pointy wings of a bat, but they were actually more like a Martian
animal called a flimp, with which Nebb’s genes had been spliced
during a medical experiment. This was the ‘mutation’ that the
Uranian doctor was referring to and something that made Nebb
‘genetically unique’. Looking down at the bandages that covered
where he was stabbed, Nebb knew that he was being taken care of by
someone. But whom?
door to his room creaked open. A Uranian doctor and a few nurses
came in to see how he was doing. The first thing they did was
explain to Nebb that they had fitted him with a translator chip that
would allow him to understand their language. Nebb touched his neck,
right underneath his hairline and felt the microchip. It was
translating the words that he was hearing before they got into his
brain. Nebb then started to ask a few of the thousand questions that
were weighing on his mind at that moment.
would perhaps be considered the oddest-looking creatures in the solar
system, if every citizen of every planet was given a ballot to vote
on the matter. They have no visible eyes, just slits that they can
see out of that look more like dimples. Their heads consist of two
enormous cheeks with a vertical mouth that opens and closes from left
to right when they talk. And their language sounds like the sound
that Tupperware makes when you ‘burp’ it. Or farts. Their
language also sounds like farts. All kinds of farts. Long farts.
Short farts. Wet farts. Louder, drier-sounding farts.
the doctors checked out the healing progress of Nebb’s stab wound,
another Uranian walked into the room. He was a Uranian with an
expensive business suit on and a well-combed toupee on his head.
Although Uranians are naturally hairless, this particular Uranian
businessman thought the toupee would make him more relatable to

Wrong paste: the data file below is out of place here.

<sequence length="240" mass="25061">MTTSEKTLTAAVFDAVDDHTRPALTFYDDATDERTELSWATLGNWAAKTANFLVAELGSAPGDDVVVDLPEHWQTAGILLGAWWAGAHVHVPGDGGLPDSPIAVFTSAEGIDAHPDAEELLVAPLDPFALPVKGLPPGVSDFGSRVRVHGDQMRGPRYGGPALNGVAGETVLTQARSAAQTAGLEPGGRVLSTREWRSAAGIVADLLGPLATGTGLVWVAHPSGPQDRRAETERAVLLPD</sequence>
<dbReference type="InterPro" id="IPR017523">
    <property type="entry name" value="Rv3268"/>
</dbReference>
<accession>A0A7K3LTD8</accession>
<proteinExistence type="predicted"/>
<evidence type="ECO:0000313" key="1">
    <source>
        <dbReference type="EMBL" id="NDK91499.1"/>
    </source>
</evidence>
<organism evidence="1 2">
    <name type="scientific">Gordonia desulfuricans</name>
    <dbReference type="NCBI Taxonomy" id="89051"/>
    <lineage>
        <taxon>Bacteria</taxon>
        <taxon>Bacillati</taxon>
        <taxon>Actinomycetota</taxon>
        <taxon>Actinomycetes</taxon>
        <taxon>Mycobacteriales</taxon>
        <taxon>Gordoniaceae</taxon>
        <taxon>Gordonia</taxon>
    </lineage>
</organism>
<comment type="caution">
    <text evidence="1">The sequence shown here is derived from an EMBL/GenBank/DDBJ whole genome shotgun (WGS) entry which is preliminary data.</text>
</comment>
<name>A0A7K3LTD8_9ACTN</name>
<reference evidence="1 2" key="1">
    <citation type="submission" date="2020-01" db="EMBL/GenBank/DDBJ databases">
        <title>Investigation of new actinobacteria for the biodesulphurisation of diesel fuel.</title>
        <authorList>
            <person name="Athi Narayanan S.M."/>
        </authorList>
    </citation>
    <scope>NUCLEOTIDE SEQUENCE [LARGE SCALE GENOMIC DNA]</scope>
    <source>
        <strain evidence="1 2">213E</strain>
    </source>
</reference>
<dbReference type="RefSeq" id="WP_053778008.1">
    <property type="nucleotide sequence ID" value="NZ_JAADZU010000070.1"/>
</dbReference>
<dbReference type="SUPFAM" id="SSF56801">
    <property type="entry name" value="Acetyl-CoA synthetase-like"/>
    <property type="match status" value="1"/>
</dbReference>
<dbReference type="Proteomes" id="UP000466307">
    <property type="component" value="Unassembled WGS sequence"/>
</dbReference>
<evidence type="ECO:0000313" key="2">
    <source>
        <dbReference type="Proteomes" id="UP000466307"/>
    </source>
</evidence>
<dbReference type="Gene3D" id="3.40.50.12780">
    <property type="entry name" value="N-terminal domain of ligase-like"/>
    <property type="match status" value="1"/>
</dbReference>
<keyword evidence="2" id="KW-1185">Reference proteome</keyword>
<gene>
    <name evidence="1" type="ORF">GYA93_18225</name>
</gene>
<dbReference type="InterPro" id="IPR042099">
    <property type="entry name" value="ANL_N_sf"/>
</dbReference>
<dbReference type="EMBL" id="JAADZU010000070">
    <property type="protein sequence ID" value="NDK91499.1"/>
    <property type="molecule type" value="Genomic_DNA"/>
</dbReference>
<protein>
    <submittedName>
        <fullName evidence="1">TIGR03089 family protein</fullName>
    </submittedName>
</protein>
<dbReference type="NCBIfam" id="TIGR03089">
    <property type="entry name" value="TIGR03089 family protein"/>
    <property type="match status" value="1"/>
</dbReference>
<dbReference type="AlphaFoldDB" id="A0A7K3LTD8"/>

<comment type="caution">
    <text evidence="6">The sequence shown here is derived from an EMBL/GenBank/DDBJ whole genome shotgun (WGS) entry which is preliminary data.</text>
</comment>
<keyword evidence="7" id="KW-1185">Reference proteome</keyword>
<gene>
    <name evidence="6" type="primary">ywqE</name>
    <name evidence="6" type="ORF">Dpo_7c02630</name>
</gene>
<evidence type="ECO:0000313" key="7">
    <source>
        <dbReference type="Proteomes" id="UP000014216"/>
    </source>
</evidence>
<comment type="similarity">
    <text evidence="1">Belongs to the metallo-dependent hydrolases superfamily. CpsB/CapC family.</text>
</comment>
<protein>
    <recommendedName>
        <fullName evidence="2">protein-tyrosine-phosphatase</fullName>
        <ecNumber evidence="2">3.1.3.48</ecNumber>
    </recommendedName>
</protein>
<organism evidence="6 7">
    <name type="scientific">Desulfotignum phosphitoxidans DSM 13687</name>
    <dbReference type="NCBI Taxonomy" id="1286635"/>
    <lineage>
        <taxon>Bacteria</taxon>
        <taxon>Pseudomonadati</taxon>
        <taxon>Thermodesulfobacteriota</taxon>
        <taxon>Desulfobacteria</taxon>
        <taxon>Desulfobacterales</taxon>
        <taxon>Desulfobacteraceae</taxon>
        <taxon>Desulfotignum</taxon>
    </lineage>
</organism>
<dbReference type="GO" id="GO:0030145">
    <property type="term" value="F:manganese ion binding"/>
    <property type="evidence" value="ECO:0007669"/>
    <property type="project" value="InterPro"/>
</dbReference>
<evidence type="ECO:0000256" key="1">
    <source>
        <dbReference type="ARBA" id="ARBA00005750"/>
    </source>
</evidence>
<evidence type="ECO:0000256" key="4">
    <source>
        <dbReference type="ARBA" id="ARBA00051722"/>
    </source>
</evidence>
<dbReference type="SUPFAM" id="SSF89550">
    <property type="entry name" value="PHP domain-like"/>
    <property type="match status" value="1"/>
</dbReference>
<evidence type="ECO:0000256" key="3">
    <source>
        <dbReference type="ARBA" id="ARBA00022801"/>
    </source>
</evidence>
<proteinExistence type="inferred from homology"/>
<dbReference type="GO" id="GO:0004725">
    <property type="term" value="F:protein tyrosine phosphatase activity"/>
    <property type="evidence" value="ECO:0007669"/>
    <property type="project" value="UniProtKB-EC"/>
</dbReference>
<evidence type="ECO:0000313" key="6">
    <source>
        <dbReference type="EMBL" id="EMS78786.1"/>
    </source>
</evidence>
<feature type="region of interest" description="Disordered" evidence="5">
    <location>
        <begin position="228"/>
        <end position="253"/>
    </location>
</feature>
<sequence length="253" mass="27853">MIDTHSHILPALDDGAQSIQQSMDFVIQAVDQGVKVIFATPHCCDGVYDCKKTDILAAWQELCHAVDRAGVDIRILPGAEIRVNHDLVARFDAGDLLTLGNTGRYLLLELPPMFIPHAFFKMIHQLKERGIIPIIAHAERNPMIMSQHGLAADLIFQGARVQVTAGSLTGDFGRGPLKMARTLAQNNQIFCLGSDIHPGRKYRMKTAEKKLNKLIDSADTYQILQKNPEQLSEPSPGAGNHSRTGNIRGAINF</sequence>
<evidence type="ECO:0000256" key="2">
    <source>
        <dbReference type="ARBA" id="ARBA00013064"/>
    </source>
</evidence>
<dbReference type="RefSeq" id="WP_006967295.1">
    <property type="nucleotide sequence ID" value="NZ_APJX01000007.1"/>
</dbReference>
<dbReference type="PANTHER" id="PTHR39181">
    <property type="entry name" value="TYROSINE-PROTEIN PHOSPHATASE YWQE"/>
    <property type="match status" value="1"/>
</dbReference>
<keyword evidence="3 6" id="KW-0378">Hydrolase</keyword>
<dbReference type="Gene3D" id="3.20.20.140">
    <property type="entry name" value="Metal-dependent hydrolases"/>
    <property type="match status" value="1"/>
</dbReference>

people he did business with on planets where they did have hair. He
was the president of the ‘Uranian Planetary Network’, the
television station that created and broadcast Dookimon. His name was
young Martian,” said Balph. “How are we feeling today?”
groaned a little bit as he stood up onto his feet. His stomach was
still a bit achy. “Like I just got stabbed,” he quipped.
well, rest some more, my unique friend,” Balph said with compassion
and sincerity. “We have a wonderful meal prepared for you. It
will be ready in about fifteen minutes.”
hospitality was a welcome to change to how Nebb had been treated so
far today. He climbed back into bed as the nurses administered drugs
that would help with his healing and the pain. “You ladies aren’t
weirded out by the wings, are you?” he asked the nurses.
one nurse replied. “We see much stranger things on this space
wanna know where I got em?” Nebb said with a smirk, sort of
flirting with these buttock-faced Uranian nurses. One nurse agreed
in the most patronizing way possible as Nebb started to tell a story
about his addiction to a specific hallucinogen called Klunk. It was
something that he had found in his father’s room one day and shared
with some of his more troublemaking friends when he was just a boy of
eight years old, in order to impress them.
addiction only got worse from that point until he sought help from
medical professionals when he was well into his adulthood. “I was
so low at one point that I started volunteering for medical
experiments for extra cash, but I didn’t tell them that I was doing
Klunk,” Nebb confessed. “Wrong combination of drugs, one of
which was derived from a flimp enzyme, gave me these. Cured my
herpes. Made me a freak.”
the nurses were finished treating him, Nebb played around with the
computer that was on the wall. He found a way to order food and to
have it delivered to him by speedy, hovering robots called service
priority droids. In the kitchen, the same computer that delivered
Nebb’s order to the cook via the network popped off of the wall,